If a floor isn’t maintained and cleaned properly, then its appearance will deteriorate.

As the scope and depth of hard flooring environments continue to evolve, building owners, renovators and designers are spoilt for choice. It is, however, crucial to consider the focused and balanced floor care regime that your selected flooring will require in order to optimise the lifecycle of the floor.

The National Contract Cleaners Association (NCCA) says that one of the problems that can contribute to a poorly maintained floor is contract cleaning companies trying to cut costs to meet the often tight budgets of facilities managers. Instead of focusing on proactively maintaining and cleaning a floor, they end up embarking on a more reactive cleaning regimen where the floor is only cleaned when it ‘looks’ dirty. In some countries, such as Australia, the contract cleaning industry is policed more stringently. If a cleaning company provides a much lower quote than its tendering competitors, the company will be audited and everything from their cleaning equipment to the chemicals that they use will be scrutinised. South Africa still has a way to go in terms of this type of industry policing.

One way to hold contract cleaners responsible for the services they deliver is to specify the output instead of the input. Instead of listing the cleaning equipment, staff and chemicals that need to be used for example, rather specify the output that must be delivered so that the cleaning company can use their flooring knowledge and expertise to prescribe the required cleaning routine and be accountable for the solutions delivered.

For example: The cost of maintaining a hard wood floor can be determined on a monthly basis, but a better approach is to look at lifecycle costing so that the focus is on maintaining the floor’s appearance level over the expected lifecycle of 10 to 15 years. If the aesthetic appearance of the floor declines in such a way that an early replacement becomes necessary, then the flooring replacement cost will far exceed what would have been spent on proper cleaning and maintenance.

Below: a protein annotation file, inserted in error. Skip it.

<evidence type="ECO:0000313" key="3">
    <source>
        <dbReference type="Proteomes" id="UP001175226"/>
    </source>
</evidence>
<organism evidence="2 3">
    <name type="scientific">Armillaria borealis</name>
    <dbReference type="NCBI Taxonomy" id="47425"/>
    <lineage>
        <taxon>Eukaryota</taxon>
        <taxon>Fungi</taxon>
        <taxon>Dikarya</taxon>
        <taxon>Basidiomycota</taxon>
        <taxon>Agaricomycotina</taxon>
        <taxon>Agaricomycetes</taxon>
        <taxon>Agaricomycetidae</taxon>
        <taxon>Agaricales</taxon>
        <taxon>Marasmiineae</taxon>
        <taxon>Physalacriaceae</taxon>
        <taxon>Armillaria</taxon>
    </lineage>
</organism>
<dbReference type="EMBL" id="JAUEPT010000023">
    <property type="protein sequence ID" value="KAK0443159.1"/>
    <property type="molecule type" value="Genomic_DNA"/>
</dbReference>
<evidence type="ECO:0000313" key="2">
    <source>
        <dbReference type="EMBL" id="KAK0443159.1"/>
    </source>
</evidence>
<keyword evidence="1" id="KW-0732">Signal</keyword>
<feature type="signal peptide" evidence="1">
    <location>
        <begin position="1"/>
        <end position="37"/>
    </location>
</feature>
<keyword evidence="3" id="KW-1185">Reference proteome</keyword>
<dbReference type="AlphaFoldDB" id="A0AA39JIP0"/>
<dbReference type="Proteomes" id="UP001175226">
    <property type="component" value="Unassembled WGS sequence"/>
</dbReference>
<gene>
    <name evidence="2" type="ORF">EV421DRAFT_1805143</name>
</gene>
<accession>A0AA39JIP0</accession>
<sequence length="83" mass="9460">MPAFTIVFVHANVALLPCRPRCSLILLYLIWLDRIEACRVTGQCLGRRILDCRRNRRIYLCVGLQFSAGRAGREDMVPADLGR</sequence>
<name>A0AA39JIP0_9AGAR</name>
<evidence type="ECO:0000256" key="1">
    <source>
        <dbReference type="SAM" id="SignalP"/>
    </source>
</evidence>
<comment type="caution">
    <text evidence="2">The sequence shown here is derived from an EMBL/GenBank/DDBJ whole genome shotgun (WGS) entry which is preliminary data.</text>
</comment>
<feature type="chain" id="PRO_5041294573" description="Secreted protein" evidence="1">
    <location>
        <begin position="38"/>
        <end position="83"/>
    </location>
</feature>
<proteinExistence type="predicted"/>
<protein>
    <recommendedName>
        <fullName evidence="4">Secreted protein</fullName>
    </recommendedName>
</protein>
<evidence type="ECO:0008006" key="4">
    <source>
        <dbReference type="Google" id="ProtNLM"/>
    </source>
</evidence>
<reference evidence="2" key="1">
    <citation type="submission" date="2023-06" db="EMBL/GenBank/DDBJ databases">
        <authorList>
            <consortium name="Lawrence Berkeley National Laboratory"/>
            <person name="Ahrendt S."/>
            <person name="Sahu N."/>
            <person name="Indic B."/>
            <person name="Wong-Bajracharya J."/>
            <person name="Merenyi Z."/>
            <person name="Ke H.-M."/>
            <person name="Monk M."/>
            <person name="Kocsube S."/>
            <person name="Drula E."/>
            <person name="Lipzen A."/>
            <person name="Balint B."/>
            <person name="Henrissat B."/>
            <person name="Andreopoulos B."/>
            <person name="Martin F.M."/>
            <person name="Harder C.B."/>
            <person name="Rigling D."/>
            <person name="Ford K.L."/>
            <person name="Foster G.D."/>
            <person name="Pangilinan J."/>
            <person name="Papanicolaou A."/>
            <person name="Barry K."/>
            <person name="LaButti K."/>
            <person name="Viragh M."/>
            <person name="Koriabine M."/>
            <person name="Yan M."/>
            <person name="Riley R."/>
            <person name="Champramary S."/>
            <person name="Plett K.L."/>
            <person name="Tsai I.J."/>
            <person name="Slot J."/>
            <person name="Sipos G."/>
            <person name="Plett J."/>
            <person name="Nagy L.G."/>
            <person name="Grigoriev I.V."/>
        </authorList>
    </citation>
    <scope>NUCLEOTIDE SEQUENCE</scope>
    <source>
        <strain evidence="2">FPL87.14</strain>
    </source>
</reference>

A hard floor generally looks its best upon installation, but it if isn’t maintained and cleaned properly, then its appearance will deteriorate. While restoration is an option, it can also be very expensive. Restoration and replacement of a floor before the end of its lifecycle is always a more costly alternative to investing in appropriate floor care and maintenance.

Estimating the cost of cleaning
Following the NCCA publication titled “A Guide to the Fundamentals of Estimating and Tendering”, the Association decided to draw up this easy reference check list to assist estimators in eliminating errors in the price make-up of the contract being tendered for. To establish a contract price, the cost of the following main components needs to be determined:

•    The cost of labour
•    The cost of materials
•    The cost of equipment and machinery
•    The cost of overheads
•    The profit mark-up of the chosen cleaning company

Other aspects that could lead to a higher or lower quote from a cleaning company include the location of the site (if it is a distance away from the cleaning company, this could impact the traveling costs), available parking for cleaning vans and vehicles, how easy it is for the company to offload cleaning equipment and materials, the availability of water and electricity and the number of persons working and/or visiting the building daily, as heavy traffic could slow down cleaning output and in turn dictate the cleaning labour on site.

Aesthetic deterioration isn’t always a result of poor maintenance
It can happen that a floor’s appearance deteriorates rapidly as a result of discrepancies in what was specified and what was in fact installed in a project. When a cleaning company arrives at a building with specified chemicals and equipment to clean an Italian polished concrete floor for example, and finds that a lower cost, inferior substitute was installed, then the floor finish will deteriorate more quickly than expected regardless of the level of cleaning and maintenance that was implemented. Many times, an owner or facility manager wants to maintain cheaper imports according to European maintenance standards, but the flooring product itself wasn’t manufactured according to European standards.

The three types of dirt that can be found on floors are dry dirt, wet/sticky dirt, and black heel dirt and scuff marks. Entrance matting can help reduce the amount of dirt tracked into a building, but the remainder of the dirt needs to be removed professionally. Dry dirt, for example, isn’t always noticeable which can lead cleaners to try to cut costs. Building owners and facilities managers need to be aware of the fact that this type of dirt needs to be removed daily in order to avoid premature flooring failure and replacements.

Full thanks and acknowledgement are given to www.ncca.co.za for the information contained in this article.